- Office of State Auditor Suzanne M. Bump
- Division of Local Mandates
Media Contact for Auditor Determines Part of Early Voting Law Imposes an Unfunded Mandate on Local Governments
Mike Wessler, Communications Director
Boston — Auditor Suzanne M. Bump today released a determination that certain early voting costs incurred by local clerks should be paid for by the Commonwealth. Bump’s Division of Local Mandates (DLM) conducted the review and made the determination in response to petitions from the City of Woburn and the Town of Oxford.
“The early voting law certainly is to be regarded a success. It did, however, mandate new procedures for clerks. Some of these should be paid for by the state, not municipalities according to the Local Mandate Law.”
The determination cited the requirements that municipalities establish an early voting polling location that has sufficient staffing and privacy for voters as the factors driving the conclusion. In 2016, Woburn reports spending a total of $5,446.25 on these requirements and Oxford reports spending $1,486.94.
As part of its research, DLM solicited cost estimates from the Commonwealth’s 351 cities and towns. Based on information from the 80 percent of municipalities that responded, which represent 91.33 percent of Massachusetts registered voters, Bump’s office estimates that in-total municipalities spent $719,708.25 on these required costs during this time period.
Under the Unfunded Mandate Law, cities and towns, when faced with a potential unfunded mandate, can petition DLM to issue a determination. Woburn and Oxford can use the determination provided today to seek a court-ordered exemption from compliance with the law until state funding is provided. Additionally, local governments can seek legislative changes to the law, which may involve state funding for mandated expenses, or modification of the mandate.
The early voting law, which was passed into law in 2014, requires that municipalities allow any qualified voter during biennial state elections (and other elections taking place at that time) to vote during a twelve-day early voting period. The Massachusetts Secretary of the Commonwealth’s Office reports that more than one million voters cast their ballots during this period in 2016, representing more than 22 percent of registered voters in the state.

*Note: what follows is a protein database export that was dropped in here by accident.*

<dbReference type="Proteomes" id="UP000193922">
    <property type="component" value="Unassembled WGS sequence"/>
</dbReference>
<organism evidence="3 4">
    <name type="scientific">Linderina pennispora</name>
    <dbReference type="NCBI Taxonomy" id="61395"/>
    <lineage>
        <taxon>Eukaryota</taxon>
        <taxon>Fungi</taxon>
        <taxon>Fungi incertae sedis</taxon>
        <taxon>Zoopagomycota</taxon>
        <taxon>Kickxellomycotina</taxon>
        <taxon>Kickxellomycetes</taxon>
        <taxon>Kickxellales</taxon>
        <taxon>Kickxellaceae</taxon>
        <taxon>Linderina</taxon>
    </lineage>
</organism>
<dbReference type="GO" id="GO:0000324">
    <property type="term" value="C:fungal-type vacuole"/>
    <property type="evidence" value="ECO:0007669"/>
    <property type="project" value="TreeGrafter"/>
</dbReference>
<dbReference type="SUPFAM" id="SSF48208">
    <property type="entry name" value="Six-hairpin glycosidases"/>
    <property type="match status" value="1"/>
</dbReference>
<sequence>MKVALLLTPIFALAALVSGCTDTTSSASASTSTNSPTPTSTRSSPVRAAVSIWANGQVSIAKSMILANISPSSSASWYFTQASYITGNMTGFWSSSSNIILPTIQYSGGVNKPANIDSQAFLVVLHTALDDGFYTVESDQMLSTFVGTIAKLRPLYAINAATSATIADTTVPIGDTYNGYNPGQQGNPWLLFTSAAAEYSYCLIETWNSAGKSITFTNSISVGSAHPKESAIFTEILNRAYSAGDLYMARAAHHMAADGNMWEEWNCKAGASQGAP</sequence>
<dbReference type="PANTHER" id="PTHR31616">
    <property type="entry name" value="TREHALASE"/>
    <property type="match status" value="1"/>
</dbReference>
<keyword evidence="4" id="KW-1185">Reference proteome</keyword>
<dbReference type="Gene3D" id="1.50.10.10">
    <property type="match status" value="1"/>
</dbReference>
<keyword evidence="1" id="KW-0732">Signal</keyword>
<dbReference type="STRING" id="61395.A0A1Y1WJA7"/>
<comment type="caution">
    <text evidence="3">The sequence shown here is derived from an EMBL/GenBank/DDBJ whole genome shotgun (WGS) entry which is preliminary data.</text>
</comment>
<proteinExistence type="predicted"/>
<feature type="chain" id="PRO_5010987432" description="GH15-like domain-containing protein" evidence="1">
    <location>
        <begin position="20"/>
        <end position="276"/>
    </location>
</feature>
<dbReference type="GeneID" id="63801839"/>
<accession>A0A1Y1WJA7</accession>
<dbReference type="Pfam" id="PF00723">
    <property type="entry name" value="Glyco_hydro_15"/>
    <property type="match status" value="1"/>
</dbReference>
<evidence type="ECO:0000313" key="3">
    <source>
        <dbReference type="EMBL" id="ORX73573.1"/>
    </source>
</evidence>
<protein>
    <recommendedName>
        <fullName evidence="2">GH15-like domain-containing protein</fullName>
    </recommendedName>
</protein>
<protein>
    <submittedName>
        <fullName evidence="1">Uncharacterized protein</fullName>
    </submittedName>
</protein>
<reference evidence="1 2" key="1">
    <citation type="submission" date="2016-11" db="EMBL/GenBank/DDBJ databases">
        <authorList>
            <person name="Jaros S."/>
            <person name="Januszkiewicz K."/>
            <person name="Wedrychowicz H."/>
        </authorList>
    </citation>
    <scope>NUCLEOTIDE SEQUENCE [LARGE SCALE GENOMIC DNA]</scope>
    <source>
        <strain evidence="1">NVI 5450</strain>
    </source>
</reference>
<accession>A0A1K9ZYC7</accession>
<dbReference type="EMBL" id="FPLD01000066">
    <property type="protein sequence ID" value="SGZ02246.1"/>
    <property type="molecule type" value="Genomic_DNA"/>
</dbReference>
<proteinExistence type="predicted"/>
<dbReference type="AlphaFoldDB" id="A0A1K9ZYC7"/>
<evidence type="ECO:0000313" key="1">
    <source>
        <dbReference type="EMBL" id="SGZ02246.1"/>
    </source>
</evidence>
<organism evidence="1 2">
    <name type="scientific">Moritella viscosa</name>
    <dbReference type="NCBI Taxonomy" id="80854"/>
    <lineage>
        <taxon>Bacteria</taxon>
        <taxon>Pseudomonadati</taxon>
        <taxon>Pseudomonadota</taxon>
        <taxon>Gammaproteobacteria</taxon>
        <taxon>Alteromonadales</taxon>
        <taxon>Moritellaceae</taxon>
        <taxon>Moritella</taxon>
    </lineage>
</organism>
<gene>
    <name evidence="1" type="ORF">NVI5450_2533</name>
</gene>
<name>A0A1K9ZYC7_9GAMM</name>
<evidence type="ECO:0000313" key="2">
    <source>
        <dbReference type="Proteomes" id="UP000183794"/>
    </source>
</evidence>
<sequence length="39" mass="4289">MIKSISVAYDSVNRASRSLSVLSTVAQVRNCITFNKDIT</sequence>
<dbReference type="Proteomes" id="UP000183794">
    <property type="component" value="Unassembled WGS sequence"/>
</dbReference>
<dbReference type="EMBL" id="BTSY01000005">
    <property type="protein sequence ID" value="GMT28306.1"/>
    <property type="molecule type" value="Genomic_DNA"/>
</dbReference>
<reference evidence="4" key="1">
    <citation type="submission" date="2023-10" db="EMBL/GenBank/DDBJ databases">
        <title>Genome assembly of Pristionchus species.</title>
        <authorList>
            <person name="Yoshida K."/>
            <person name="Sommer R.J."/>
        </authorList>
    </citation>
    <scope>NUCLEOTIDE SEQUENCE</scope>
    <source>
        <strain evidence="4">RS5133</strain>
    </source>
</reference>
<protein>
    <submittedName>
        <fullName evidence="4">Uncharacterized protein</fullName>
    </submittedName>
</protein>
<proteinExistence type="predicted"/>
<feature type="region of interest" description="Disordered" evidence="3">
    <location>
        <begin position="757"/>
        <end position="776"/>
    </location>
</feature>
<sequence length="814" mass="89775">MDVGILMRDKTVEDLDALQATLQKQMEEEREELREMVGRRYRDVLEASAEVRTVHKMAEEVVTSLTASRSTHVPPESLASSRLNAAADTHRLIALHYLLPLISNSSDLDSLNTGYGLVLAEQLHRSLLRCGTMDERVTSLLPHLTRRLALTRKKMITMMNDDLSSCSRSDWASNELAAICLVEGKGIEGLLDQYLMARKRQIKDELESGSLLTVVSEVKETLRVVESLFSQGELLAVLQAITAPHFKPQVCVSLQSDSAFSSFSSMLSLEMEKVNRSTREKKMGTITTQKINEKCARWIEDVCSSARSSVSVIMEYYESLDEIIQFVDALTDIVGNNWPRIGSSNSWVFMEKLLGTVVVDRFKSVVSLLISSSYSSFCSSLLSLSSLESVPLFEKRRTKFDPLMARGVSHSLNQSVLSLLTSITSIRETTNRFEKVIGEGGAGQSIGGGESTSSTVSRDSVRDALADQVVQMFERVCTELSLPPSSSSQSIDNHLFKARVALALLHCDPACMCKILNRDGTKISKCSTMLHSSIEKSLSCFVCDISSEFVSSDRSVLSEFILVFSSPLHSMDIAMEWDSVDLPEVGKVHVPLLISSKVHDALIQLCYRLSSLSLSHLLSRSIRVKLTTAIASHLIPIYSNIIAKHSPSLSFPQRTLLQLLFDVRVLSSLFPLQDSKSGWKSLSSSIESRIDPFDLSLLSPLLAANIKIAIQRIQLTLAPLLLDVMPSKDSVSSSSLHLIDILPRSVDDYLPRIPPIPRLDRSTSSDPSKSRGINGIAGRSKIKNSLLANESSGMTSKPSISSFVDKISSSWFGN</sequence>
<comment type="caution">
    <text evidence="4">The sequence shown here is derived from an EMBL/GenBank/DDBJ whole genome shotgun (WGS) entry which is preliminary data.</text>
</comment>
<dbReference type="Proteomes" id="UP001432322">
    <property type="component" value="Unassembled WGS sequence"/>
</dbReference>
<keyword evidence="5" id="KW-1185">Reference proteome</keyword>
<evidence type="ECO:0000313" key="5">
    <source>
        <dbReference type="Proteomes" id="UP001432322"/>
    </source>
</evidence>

In addition, municipalities report additional costs related to personnel for optional early voting locations or extended evening and weekend hours, office supplies, newspaper advertising, police personnel at early voting locations, and the costs associated with a central vote tabulation facility. While the determination did not find these costs to be unfunded mandates, Bump’s office estimates $1,190.624.43 in municipal spending related to these services during this time period.
DLM was established in 1980 as part of Proposition 2 ½, an initiative that limits the abilities of cities and towns to increase property taxes. Under the state’s Local Mandate Law, the Legislature and state agencies are prohibited from passing costs along to municipalities to implement state programs. DLM was established to respond to municipal request to determine whether an unfunded mandate has been passed on to local governments, and make a cost determination of the state funding necessary to sustain a mandate. Since its creation, DLM has received 675 petitions from municipalities and members of the Legislature asking the Division to review whether legislative or regulatory action imposes an impermissible unfunded mandate on a municipality. In response, DLM has issued 436 unfunded mandate determinations, finding in favor of municipalities 79 times. As a result of these efforts, approximately $343 million in state funding or other remediation has been provided to local communities.